What struck me in the article was the following:
The bishops, having set up a commission of psychiatrists, psychologists, theologians and educators, should impose silence on the pseudo-visionaries. This will be a first test: history teaches, from Lourdes to Fatima, from Guadalupe in La Salette, that those who really have the gift of being in direct contact with the Madonna, follow the directives of the local Church, even in the face of enormous sufferings. Therefore, one who will not remain silent but causes the news of these alleged apparitions to circulate freely, attracting around themselves the presence of the curious, journalists and the faithful in search of a particular grace will have already given a sign that shows the falseness of their mysticism. Mary herself, in fact, would never validate an act of disobedience against a bishop, even if they were in error.
I know this has been the tradition of recent centuries in assessing the validity of visions. It`s the kind of criterion St Teresa of Avila would set for visions: that they cannot go against the teaching of the local bishop.
However it was not always thus. One of the things that does appeal to me about Medjugorje is the idea of the Blessed Virgin intervening on the side of the Franciscans against the decrees of the local bishop. It sounds very medieval. As an example here is an extract from that hugely popular thirteenth century book of piety, The Golden Legend of Jacobus de Voragine.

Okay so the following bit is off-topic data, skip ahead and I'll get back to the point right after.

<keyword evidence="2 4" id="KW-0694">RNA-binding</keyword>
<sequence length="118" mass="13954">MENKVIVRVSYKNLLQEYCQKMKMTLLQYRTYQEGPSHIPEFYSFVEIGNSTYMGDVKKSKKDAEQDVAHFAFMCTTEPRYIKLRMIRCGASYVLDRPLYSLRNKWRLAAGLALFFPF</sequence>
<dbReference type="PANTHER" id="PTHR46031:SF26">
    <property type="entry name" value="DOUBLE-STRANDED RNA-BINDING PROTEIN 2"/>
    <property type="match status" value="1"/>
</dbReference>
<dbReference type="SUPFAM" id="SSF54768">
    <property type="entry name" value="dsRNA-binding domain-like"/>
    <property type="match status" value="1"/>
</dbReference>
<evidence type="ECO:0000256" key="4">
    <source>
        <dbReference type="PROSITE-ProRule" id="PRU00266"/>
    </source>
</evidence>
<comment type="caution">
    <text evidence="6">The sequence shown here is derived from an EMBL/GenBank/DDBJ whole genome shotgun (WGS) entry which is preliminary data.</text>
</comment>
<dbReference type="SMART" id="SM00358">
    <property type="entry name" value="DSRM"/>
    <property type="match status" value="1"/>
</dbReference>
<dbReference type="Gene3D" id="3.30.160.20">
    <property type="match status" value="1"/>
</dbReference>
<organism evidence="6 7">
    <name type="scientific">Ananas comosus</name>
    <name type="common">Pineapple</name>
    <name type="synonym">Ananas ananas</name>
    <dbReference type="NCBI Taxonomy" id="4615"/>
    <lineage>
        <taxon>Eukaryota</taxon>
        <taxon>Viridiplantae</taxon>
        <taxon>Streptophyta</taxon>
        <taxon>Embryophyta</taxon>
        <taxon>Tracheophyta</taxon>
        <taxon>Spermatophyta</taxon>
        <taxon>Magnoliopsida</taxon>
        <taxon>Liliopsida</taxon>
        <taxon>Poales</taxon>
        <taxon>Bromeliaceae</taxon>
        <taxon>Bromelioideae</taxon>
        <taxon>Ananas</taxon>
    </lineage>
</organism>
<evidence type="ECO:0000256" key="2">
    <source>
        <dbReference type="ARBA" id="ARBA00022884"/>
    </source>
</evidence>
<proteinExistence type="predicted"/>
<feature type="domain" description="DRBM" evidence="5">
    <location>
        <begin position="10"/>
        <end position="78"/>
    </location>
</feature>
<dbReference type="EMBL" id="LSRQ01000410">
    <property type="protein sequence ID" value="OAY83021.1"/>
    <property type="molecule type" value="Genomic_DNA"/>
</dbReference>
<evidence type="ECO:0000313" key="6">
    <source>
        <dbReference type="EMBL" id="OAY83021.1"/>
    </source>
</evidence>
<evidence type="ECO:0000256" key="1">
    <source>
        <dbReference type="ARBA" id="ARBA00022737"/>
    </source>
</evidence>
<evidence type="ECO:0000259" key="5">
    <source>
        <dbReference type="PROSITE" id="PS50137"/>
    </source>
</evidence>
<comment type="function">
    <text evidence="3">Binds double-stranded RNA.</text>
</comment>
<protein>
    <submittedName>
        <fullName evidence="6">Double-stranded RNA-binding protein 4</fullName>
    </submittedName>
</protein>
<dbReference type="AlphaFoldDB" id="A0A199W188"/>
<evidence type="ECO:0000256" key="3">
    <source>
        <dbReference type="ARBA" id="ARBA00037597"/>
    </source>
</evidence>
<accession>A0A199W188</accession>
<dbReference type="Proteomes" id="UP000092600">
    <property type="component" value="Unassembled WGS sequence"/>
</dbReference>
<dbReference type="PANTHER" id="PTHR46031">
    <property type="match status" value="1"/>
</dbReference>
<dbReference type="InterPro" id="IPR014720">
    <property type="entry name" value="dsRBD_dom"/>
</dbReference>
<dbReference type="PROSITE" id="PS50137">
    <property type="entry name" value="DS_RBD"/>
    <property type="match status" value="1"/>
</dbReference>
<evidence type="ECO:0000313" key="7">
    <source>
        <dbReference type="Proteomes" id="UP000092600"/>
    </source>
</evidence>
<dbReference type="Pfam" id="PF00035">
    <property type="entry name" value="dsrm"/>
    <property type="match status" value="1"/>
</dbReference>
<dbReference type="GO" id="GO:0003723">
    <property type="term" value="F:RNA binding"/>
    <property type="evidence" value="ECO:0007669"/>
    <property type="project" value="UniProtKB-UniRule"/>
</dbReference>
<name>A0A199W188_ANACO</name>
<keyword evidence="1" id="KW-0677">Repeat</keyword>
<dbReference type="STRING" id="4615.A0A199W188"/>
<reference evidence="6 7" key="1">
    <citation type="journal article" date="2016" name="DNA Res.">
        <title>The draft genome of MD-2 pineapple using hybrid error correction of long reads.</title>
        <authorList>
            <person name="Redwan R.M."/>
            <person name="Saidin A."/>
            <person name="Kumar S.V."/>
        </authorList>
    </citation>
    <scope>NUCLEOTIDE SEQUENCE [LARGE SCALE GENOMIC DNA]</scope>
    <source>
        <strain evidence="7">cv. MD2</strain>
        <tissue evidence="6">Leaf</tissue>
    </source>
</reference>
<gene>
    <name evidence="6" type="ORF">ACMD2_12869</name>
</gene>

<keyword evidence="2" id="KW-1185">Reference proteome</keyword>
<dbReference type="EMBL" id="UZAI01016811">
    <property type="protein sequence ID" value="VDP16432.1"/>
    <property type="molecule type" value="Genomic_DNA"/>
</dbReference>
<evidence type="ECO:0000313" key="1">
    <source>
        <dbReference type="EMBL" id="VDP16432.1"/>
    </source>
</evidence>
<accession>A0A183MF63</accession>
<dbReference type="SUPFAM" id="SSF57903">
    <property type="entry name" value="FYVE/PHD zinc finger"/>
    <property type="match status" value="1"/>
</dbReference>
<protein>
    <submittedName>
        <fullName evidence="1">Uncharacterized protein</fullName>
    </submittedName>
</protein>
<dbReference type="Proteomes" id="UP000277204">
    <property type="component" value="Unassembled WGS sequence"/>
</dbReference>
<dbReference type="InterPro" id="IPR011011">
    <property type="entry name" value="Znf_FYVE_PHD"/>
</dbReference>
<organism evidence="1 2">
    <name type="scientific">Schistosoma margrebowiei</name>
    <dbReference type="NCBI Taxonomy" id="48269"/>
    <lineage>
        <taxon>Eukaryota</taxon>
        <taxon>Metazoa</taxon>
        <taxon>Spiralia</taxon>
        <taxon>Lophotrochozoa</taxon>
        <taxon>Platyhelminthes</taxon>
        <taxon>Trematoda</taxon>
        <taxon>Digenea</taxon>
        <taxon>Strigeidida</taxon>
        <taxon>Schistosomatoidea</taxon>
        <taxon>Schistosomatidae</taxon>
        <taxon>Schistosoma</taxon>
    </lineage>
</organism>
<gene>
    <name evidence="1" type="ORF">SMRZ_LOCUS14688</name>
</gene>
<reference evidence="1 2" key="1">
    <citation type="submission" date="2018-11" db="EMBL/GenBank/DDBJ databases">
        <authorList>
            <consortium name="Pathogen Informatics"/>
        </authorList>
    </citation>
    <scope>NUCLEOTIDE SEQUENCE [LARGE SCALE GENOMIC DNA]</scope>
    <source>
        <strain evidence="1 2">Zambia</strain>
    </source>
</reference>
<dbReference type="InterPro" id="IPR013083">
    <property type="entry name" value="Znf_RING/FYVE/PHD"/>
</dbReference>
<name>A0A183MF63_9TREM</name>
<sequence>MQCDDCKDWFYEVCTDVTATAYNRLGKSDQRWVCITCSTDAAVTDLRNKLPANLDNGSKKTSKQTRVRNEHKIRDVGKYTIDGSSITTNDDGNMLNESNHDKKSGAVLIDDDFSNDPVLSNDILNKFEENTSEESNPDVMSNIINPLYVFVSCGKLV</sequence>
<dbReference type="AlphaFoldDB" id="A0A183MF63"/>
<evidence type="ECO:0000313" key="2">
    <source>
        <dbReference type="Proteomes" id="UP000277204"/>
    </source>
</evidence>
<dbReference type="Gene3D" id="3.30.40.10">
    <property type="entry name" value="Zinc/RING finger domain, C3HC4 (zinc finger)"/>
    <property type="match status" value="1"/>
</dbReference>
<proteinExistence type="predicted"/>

A certain parish priest, a man of upright life, knew no other Mass than the Mass of the Blessed Virgin, which he constantly chanted in her honour. Being accused thereof to the bishop, he was forthwith arraigned before him. When he avowed that he knew no other Mass, the bishop harshly upbraided him as an imposter, suspended him from his cure and forbade him to chant the said Mass hereafter. The following night the Blessed Mary appeared to the bishop, belaboured him with reproaches and demanded the reason of his ill treatment of her servant; and she further said that the bishop would die within thirty days unless he restored the priest to his office. All atremble, the bishop summoned the priest and begged his forgiveness, commanding him to celebrate no other Mass than that of the Blessed Virgin. (From the chapter on the birth of the Virgin).
It seems to me that this is where Medjugorje falls down: the Blessed Virgin should appear to the bishop and defend the visionaries. Her failure to do this is surely a weak point in the credibility of the whole thing given that she seems so willing to appear to her followers so often. However I do feel sorry for the parishioners of the parish priest in the story who enjoyed less than the fullness of the liturgical cycle!